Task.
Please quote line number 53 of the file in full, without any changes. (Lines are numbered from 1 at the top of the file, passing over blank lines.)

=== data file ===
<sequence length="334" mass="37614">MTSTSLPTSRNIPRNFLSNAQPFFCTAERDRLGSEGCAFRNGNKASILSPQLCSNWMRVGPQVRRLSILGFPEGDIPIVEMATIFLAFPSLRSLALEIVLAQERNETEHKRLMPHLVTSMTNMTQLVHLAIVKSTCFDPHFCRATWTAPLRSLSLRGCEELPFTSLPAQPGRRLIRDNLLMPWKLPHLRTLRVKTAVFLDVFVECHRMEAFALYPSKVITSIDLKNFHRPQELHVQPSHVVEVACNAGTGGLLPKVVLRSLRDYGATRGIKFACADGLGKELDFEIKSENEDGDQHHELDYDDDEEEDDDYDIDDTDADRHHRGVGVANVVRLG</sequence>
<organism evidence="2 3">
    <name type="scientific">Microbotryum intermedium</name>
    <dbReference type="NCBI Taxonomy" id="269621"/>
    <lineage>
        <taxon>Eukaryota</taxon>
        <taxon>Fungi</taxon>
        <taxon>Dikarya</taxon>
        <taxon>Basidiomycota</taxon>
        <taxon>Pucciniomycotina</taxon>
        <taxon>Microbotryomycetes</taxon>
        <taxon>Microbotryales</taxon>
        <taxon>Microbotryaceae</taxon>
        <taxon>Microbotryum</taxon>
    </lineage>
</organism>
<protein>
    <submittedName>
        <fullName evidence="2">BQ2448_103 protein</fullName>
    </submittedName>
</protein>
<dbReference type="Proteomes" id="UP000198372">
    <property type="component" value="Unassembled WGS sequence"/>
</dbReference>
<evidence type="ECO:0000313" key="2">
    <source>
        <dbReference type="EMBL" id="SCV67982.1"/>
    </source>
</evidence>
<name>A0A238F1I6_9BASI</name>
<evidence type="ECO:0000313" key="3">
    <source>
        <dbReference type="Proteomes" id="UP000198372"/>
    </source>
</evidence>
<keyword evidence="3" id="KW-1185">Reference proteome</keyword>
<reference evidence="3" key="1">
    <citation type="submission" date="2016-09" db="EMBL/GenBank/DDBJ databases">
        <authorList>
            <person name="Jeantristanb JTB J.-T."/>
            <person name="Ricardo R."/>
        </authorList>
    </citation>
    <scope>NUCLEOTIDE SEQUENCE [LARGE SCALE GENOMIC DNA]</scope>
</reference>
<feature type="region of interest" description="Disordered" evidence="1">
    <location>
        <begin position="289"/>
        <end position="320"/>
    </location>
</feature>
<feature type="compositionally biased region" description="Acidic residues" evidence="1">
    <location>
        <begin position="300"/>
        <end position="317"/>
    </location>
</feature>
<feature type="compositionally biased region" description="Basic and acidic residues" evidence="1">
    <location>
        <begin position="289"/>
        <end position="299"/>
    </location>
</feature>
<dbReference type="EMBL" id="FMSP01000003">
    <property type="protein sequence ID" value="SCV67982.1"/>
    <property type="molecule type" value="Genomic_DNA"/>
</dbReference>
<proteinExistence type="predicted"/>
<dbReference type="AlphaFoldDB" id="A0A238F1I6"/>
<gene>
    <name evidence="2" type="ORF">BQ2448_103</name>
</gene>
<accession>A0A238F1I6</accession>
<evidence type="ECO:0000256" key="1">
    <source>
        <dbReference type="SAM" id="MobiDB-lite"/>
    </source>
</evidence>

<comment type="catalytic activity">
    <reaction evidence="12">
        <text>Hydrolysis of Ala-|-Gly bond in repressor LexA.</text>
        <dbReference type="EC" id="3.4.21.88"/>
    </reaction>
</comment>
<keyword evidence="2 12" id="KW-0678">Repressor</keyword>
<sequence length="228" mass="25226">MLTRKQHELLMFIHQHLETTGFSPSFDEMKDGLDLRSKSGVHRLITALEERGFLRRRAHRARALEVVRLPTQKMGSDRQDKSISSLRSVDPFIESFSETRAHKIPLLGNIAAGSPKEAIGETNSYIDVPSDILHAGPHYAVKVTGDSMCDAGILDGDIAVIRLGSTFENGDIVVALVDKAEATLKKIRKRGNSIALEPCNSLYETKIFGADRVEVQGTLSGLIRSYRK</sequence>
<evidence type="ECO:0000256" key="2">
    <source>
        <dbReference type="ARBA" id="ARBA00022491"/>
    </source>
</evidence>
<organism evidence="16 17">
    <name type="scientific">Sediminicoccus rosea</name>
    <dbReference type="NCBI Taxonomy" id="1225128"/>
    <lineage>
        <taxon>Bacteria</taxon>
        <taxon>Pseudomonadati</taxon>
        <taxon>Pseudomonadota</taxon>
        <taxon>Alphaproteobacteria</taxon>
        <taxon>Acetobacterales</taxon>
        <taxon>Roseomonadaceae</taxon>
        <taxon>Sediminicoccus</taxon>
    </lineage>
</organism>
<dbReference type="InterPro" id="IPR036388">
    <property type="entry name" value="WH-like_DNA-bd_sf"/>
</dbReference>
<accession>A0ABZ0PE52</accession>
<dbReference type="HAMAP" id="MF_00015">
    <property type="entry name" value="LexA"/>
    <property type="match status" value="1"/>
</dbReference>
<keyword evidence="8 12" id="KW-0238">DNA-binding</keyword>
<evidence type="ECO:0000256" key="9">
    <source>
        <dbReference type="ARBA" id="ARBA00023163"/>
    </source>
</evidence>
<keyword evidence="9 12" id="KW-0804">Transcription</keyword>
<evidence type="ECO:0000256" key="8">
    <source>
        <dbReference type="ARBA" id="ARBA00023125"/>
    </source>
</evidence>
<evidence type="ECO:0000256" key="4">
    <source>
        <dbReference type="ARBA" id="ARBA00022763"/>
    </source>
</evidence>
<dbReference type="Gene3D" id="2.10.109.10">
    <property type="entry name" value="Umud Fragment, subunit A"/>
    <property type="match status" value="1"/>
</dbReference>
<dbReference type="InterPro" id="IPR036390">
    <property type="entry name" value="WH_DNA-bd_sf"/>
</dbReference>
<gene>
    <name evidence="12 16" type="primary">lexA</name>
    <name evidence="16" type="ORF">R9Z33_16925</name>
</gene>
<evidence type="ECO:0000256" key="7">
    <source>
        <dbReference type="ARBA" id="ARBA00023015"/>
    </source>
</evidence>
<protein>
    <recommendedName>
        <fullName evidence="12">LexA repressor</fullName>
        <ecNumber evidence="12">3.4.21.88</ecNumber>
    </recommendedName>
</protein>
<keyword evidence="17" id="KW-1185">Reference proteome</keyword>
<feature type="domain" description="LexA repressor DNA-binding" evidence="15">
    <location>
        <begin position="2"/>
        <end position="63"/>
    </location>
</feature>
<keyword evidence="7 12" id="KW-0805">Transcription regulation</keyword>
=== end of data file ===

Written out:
    <location>